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By Peter Sibon
KUCHING, June 25: Sarawak targets RM50 million in pork exports to Singapore this year compared to RM45 million achieved last year.
Department of Veterinary Services (DVS) Sarawak director Dr Adrian Susin Ambud said currently Sarawak has some 500,000 standing pig population (SPP).
Thus, he said, Sarawak will continue to be cautious to guard its pig industry against the dreaded African swine fever (ASF) by implementing all necessary precautions to ensure that the industry will not be affected,
“As precaution, we have banned the importation of pork products from infected countries,” Dr Susin told DayakDaily here today.
When asked about the situation in Kalimantan, he responded that the neighbouring Indonesian region is free from ASF.
He was commenting on Agriculture and Agro-based Industries Deputy Minister Sim Tze Tzin’s appeal to pig farmers to report to the authorities if they suspected that their pigs are affected by ASF.
“They must not slaughter the sick pig and sell it; they must immediately report it to the Department of Veterinary Services,” he said in a press conference after visiting, KB Wong and Brothers Farm, one of Penang’s largest pig farms yesterday.
Sim had warned that just one or two ASF cases can cripple the whole RM5 billion pig farming and related products industry in the country.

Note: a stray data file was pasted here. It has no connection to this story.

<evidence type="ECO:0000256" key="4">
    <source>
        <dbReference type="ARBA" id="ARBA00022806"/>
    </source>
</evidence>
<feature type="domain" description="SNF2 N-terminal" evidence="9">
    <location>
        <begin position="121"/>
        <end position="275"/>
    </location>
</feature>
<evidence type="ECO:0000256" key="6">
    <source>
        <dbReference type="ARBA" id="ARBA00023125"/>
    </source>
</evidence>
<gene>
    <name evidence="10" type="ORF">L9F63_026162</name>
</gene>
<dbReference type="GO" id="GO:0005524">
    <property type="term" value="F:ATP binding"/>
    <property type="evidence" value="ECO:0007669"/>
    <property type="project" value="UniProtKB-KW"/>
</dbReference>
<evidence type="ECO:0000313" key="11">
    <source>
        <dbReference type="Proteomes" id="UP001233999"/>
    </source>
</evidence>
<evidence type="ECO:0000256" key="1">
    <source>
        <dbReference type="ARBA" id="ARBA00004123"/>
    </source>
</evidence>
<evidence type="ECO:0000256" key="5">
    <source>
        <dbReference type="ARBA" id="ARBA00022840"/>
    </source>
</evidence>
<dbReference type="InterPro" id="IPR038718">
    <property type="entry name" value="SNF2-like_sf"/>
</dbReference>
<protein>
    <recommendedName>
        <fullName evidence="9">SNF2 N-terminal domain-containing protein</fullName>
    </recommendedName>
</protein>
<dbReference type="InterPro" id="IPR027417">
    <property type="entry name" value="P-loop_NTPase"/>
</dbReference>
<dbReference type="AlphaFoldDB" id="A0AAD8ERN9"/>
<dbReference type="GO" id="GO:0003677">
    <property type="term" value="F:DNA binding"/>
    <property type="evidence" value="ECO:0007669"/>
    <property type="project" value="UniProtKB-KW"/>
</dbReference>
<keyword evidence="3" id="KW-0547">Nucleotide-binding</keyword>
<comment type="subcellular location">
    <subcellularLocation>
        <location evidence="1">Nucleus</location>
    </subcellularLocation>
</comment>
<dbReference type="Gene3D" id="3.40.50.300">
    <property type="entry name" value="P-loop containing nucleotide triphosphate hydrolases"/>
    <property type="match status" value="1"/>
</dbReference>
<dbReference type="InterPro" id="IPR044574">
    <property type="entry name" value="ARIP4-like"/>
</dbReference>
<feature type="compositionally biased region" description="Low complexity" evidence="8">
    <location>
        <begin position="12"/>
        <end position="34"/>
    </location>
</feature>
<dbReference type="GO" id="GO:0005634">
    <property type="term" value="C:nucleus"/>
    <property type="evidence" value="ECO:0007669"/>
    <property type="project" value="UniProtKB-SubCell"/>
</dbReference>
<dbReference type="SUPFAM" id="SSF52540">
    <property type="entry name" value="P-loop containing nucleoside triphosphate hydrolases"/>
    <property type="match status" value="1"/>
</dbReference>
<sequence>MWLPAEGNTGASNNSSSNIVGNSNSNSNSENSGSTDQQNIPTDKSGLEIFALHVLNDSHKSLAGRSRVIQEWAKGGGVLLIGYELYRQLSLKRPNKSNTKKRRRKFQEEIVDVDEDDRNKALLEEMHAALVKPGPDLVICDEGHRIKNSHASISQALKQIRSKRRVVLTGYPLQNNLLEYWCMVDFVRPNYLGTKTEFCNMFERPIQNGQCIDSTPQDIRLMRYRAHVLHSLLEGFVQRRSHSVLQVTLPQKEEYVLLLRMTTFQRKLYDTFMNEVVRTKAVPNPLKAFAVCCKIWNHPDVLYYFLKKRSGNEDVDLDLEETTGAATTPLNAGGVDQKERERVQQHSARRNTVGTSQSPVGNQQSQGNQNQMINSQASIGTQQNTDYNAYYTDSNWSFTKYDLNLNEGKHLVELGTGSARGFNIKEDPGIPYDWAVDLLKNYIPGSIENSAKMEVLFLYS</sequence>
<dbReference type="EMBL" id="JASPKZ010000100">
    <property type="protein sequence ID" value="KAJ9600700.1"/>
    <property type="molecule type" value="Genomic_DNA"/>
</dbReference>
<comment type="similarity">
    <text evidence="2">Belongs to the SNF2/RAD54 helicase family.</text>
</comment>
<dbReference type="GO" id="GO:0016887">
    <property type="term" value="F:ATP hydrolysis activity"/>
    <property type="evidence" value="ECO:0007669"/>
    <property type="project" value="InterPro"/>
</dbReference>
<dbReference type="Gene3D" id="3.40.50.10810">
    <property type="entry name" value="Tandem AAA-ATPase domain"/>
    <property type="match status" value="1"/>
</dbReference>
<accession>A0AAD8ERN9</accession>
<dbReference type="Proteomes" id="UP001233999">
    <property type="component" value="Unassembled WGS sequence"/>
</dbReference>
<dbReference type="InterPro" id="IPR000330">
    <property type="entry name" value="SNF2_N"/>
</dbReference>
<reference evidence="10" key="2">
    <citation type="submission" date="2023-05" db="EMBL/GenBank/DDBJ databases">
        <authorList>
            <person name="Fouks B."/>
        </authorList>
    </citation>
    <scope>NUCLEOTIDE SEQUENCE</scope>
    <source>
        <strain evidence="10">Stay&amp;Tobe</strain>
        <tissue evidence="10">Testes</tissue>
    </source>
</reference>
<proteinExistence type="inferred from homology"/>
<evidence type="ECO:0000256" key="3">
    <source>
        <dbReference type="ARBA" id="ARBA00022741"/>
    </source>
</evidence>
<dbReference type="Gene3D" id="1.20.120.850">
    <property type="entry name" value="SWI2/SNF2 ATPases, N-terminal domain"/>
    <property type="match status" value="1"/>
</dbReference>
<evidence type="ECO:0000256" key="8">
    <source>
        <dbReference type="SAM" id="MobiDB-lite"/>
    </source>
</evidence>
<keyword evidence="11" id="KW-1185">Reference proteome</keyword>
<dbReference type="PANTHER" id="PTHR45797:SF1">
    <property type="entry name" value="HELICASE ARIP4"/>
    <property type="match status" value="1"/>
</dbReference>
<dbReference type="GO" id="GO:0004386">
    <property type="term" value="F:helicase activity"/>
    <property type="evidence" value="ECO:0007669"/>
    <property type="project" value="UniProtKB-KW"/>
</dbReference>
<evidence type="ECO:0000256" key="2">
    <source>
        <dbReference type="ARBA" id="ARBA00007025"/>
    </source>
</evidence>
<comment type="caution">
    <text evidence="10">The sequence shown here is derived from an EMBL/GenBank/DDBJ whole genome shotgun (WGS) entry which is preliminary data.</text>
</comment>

He said pig farmers may want to cover it up to protect themselves, but warned this will come with serious repercussions.
“We will take very serious action on this, so let me warn all farmers to never do this and to think of the country and the industry,” he said.
He reminded farmers of the Nipah virus outbreak that hit the country 20 years ago, which resulted in 265 cases of acute encephalitis with 105 human deaths. The outbreak then had crippled the pig farming industry.
He said the DVS already has a contingency plan in case of an outbreak here.
“So we will put it into motion to control the spread of the virus if farmers immediately report to us any suspected cases,” he said.
He said a table-top simulation on ASF was held in February to prepare the relevant government departments and agencies for the contingency plan.
He said Thailand was now the last “buffer” from affected countries, so Malaysia has to be extra vigilant.
“We want to make sure ASF doesn’t spread to Malaysia because it spread like wildfire in six major Asian countries in less than a year,” he said.
As at June 20, ASF has spread to China, Mongolia, Vietnam, Cambodia, North Korea and Laos.
Malaysia has over 600 farms, with about 1.5 million pigs.
Sim said Malaysia is self-sustaining as local pig supplies make up 93 per cent of the pork in the market.
Due to ASF, the country now bans the import of pork and pig products from China, Poland, Belgium, Thailand, Vietnam and Cambodia.
The DVS has conducted clinical surveillance in pig farms in eight states and found no signs of ASF as of now.
Sim said the Department of Wildlife and National Parks have also sampled 46 wild boars in seven states in the peninsula and all tested negative for ASF. — DayakDaily